HCN: Is this going to require a change in the skill set of your people top to bottom?
Wolf: We’ve added people. And we will accent probably different skill sets. We actually have been doing private label for some time now. We have a private label in hardware. We do private labeling of vanity tops. We’ve done that for maybe 10 years now. We have a private-label kitchen cabinet that we’ve been selling for a couple of years, the Europa line. So we already have the capacity to do that, and we’re going to do more of it. The extent that we do more of it would probably [involve] reorienting some of our staff to do that rather than simply purchase material that’s out there on the market.
HCN: What’s your biggest product category?
Wolf: Kitchen cabinets.
HCN: Do you see that changing?
Wolf: I would think we might see in the next year or two a slight increase in building product sales. But it will probably be fairly equal.
HCN: You’re eyeing the Midwest for expansion. What are the challenges there to overcome?
Wolf: Well, the first barrier for a traditional two-step distributor to move is: Your vendor may or may not be interested in giving you that territory. They have other relationships, so one of the things with going with our own products is it frees us to make our own decisions on expansion. So if we’re beyond the constraint of our vendors’ inclinations on that, then we’re left with the relationships that are already in place. Are the products that we’re selling competitive and relevant to the market? How fast can we find good employees and good facilities? That kind of thing. But that’s something that I think would be a lot easier than trying to convince a recalcitrant vendor to give us a new territory.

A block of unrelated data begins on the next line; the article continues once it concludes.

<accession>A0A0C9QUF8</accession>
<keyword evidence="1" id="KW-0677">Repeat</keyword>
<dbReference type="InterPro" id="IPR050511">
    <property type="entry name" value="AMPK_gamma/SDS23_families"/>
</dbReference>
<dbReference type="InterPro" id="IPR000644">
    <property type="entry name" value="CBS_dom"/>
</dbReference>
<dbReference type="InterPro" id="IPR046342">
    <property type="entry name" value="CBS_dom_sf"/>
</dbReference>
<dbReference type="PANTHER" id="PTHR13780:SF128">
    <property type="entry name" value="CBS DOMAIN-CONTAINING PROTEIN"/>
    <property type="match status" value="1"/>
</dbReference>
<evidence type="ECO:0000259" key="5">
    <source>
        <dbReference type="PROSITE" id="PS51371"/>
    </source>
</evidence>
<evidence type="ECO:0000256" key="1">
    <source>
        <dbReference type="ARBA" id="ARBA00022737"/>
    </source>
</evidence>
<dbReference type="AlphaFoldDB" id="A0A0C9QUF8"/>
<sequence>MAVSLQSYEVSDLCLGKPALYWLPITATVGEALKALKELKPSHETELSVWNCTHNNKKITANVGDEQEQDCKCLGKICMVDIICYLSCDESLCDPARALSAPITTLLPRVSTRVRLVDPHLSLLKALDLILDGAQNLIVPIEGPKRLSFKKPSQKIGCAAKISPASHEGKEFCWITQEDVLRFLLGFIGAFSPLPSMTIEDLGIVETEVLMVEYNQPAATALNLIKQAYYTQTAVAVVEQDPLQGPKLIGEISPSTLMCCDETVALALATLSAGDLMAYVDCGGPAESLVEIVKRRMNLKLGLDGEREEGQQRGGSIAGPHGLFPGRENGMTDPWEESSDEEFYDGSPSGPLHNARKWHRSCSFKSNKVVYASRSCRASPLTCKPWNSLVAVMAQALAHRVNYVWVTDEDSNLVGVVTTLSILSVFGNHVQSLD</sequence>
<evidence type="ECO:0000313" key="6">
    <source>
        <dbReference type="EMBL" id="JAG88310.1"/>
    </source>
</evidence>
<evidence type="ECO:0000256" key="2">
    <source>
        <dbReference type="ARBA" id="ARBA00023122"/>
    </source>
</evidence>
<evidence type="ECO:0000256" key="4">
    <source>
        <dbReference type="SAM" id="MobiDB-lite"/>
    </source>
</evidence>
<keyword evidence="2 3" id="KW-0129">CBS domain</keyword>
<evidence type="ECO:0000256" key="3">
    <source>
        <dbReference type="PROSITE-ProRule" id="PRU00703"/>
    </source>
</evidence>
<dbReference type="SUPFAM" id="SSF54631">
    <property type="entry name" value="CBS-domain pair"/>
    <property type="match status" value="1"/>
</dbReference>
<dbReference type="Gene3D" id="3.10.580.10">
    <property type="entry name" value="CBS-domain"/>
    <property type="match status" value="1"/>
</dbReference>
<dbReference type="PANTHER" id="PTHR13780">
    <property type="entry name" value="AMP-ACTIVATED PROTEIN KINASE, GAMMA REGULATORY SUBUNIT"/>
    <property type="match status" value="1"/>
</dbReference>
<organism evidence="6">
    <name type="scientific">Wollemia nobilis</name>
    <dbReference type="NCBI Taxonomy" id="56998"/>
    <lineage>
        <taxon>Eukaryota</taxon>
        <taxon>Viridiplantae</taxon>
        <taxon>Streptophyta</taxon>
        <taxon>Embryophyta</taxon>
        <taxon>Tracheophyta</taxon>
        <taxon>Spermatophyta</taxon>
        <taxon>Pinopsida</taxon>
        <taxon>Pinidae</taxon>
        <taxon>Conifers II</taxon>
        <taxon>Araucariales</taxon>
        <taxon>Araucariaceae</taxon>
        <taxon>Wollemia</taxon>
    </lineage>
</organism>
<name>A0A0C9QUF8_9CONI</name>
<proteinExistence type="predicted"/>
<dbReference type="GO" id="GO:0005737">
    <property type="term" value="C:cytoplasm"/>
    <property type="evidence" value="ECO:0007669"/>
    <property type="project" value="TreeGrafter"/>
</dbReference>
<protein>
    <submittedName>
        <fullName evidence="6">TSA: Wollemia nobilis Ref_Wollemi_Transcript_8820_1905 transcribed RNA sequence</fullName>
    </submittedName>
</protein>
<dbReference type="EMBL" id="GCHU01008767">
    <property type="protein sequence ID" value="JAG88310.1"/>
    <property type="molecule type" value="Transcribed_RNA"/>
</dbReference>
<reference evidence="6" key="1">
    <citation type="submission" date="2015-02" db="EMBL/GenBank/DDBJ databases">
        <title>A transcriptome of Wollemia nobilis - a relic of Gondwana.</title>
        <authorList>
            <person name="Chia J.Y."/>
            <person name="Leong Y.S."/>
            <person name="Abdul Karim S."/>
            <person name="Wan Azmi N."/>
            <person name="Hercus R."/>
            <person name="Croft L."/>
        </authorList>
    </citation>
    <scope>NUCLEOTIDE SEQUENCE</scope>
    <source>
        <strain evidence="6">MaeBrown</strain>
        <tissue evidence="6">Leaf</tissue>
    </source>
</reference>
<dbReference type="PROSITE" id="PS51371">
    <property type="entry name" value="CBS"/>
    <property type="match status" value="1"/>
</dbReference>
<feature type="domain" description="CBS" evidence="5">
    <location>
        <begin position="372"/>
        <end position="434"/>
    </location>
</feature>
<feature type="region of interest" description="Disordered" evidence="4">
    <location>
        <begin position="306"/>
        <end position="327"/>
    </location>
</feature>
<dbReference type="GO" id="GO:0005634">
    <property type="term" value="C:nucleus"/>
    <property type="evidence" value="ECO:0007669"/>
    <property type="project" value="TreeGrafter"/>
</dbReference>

HCN: It’s difficult to make changes to any business. What’s the secret?
Wolf: The reason we’ve lasted 167 years is because we’ve made changes, and I think this is along those lines. A lot of times people say “167 years — you obviously [have done] things the same way for all that time.” Well, actually, the reason we’ve been around that long is because every once in a while we’ve blown up the model and reoriented ourselves, and that’s what we’re doing here. e
Roper Bros. bankruptcy sparks family lawsuit
The Chapter 11 bankruptcy filing of a century-old lumberyard business in Petersburg, Va., has resulted in a legal battle between family members, according to an article in the Progress-Index.
Roper Bros. Lumber Co., which filed for bankruptcy protection in December 2009, is the subject of a lawsuit that claims a family trust was used to prop up the finances of the failing firm. Leroy Roper Jr., Gay Diz and Clair Roper Eads allege that their brother, Philip Roper III, improperly used money from trusts set up by their parents for all four siblings.
The Dec. 17 complaint, filed in Richmond Circuit Court, alleges that Philip Roper, who served as trustee of three family trusts, "transferred, or caused or allowed to be transferred, a substantial portion of the funds held in each trust for his own use and benefit," including transfers to the lumber company, of which he was the chairman, president and sole owner.
Two of the trusts are listed as unsecured creditors in bankruptcy court filings, with outstanding debts of $1.3 million.
A lawyer for Philip Roper released the following statement to the newspaper:
"The allegations are completely without merit. The funds in the trust are assets of Mary Clair C. Roper, who is very much alive and well, and she is extremely upset that her children have asserted this claim and does not understand why they would do this."
Roper Bros. Lumber ranked 72nd on the Home Channel News Top 350 Scoreboard in 2008, with $100 million in sales.
The company’s Chapter 11 case is still proceeding in U.S. Bankruptcy Court in Richmond. The court in November approved Roper Brothers’ plan to liquidate its remaining assets, which totaled $4.2 million at the end of November.